Parents shut down Eastern Cape school over teacher shortage

“It is almost seven years now encountering the same problem” says SGB

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Photo of learners marching
Learners from Riebeeck East Combined School march to KwaNomzamo Township after their parents shut down their school due to a shortage of teachers. Photo: Mkhuseli Sizani

Since Tuesday, Riebeeck East Combined School has been shut down by parents angered by a shortage of teachers. The 117 learners from Grade R to 9, who come mostly from KwaNomzamo Township and surrounding farms, and their five teachers, were locked out of the school gates.

The school is situated in the small rural town of Riebeeck East, 42km from Makhanda.

On Thursday, teachers sat under the trees doing paperwork, while some learners started the day by playing cards sitting in front of the school gate.

At about 9am the learners left their books in front of the school gate and marched back to their homes to fetch their parents.

“We are fighting for our right to education. But where are our parents to support us?” they sang.

The shutdown was sparked by the Eastern Cape Department of Education withdrawing three temporary teachers who had been at the school since it opened last month.

A staff member who refused to be named said the school is short of teachers for Foundation Phase and grades 1, 2 and 3 have no teachers.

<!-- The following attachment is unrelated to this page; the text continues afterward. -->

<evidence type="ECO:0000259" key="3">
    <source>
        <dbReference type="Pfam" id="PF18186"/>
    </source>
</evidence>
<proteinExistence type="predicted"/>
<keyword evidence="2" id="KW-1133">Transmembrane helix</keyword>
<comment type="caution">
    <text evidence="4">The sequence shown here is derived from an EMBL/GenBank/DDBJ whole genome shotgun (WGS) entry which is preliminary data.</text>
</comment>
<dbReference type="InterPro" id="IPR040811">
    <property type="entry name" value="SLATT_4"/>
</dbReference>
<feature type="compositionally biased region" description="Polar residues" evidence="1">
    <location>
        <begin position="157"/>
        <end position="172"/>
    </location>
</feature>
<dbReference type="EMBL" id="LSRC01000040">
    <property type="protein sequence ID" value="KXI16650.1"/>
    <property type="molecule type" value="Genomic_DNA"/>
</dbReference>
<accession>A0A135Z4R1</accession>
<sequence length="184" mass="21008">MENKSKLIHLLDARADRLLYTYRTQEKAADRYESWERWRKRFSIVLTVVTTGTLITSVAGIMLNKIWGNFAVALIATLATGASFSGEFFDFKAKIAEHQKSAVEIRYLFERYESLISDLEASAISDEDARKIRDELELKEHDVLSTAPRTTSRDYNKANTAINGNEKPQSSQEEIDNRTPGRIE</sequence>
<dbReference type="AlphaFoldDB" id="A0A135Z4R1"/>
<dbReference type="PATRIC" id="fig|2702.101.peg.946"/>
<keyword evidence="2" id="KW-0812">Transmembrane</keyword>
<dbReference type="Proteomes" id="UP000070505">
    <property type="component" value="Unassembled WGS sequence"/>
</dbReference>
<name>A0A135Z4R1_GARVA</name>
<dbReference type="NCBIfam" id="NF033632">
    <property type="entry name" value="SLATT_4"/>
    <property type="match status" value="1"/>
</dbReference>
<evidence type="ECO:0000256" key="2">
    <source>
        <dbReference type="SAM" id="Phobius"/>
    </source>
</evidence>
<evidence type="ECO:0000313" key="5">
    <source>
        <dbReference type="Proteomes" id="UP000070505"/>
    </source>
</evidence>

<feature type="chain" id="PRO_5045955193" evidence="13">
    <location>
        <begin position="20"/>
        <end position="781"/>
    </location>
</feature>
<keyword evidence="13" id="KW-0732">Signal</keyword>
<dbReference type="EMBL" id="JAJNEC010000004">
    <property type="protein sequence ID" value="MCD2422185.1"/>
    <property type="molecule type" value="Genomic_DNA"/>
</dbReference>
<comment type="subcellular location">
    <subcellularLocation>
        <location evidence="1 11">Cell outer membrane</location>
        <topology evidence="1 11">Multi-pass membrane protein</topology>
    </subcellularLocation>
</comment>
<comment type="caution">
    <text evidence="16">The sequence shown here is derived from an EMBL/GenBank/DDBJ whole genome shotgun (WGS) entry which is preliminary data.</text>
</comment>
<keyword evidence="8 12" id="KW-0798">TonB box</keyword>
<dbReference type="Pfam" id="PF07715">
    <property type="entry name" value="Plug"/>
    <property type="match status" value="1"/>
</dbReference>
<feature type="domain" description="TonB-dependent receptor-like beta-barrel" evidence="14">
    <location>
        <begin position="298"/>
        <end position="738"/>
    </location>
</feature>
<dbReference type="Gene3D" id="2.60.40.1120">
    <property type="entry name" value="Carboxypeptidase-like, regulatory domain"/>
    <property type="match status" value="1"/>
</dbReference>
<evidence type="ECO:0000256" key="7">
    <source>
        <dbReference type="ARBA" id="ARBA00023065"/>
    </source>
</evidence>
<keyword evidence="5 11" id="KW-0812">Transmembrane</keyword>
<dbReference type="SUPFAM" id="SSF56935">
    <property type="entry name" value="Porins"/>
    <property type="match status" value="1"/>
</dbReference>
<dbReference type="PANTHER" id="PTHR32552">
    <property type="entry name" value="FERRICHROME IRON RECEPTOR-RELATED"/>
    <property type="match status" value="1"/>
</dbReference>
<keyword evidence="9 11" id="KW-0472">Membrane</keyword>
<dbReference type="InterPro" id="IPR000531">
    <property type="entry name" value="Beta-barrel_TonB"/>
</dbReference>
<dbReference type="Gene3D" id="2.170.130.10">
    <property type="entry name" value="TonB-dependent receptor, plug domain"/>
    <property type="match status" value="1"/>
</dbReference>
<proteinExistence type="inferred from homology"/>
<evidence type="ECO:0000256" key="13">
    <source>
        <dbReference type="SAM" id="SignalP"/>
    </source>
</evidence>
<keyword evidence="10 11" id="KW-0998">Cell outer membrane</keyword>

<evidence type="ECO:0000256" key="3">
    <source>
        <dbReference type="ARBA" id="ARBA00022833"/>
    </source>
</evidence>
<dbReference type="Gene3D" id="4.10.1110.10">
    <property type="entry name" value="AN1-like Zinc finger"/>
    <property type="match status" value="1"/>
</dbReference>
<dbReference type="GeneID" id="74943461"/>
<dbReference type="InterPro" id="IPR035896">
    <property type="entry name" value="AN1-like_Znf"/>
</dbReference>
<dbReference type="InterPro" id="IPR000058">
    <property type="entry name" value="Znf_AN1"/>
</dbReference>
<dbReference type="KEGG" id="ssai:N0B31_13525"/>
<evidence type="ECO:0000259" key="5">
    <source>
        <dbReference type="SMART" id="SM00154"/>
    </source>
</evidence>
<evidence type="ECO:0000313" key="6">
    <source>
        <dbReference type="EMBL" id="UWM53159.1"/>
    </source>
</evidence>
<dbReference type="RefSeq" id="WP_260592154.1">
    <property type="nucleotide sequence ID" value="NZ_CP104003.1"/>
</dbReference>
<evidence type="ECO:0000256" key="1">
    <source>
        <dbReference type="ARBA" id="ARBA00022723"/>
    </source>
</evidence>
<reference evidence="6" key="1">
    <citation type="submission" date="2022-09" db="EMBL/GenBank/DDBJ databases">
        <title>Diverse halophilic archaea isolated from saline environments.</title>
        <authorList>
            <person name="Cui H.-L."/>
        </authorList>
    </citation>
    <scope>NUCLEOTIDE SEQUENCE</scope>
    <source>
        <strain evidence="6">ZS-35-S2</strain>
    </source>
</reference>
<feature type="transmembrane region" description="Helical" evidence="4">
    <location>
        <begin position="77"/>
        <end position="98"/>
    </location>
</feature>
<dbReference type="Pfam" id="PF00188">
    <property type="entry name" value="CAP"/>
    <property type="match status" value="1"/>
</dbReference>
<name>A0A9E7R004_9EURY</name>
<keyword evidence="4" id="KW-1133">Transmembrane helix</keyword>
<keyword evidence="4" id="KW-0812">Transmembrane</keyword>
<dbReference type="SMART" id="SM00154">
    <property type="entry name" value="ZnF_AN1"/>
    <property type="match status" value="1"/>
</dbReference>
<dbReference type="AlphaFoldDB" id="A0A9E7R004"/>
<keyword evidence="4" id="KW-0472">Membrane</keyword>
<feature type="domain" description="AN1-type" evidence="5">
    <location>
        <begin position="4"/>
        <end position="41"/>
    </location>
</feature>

The schools enrolment figures justify no more than five teachers, but none of these are qualified for the grades that are without teachers.

“We reported the matter to the District Director who was asked by the Superintendent General to write a motivational letter for three teachers,” said the teacher.

The request was rejected.

School Governing Body chairperson Dawie Roman said: “The department was taking our teachers for a ride. It appoints teachers on a contract basis and then it does not pay them.

“It is almost seven years now encountering the same problem of the shortages of the foundation phase teachers. In fact, we don’t have them at all because the department does not pay them.”

“Last year we had a situation where teachers were not paid their salaries for six to nine months. When we asked the department why the teachers were not paid, we were sent from pillar to post.”

But spokesperson for the provincial department Loyiso Pulumani denied this. “It is not true that teachers were not paid. The budget from Treasury is done based on numbers of learners that the school has. Therefore we cannot employ many teachers while we have fewer numbers of learners … We appeal to the parents to reopen the school and let the learners study while we are trying to find solutions,” Pulumani said.

On Wednesday the Department appointed two temporary teachers from 1 February to 31 December. But the parents were not satisfied.

“We want to see appointment letters of these two teachers. Also, we want the department to sign how much those teachers will earn per month … We want happy teachers in front of our kids. This shortage of teachers has affected our school numbers badly. We used to have 250 learners but the number plummeted to 117 as other parents remove their kids to better governed schools in Makhanda,” said Roman.

Grade 7 learner Owam Ngwele said: “We are confused because teachers are chopped and changed at this school. Every year we have to adapt to new teaching methods.”

Asemahle Mantla, 15, said: “We are playing cards because our school is locked and we have nothing to do.”

Pulumani said: “We condemn in strongest terms the shutting down of the school while our doors are open for discussion.”

TOPICS:  Education

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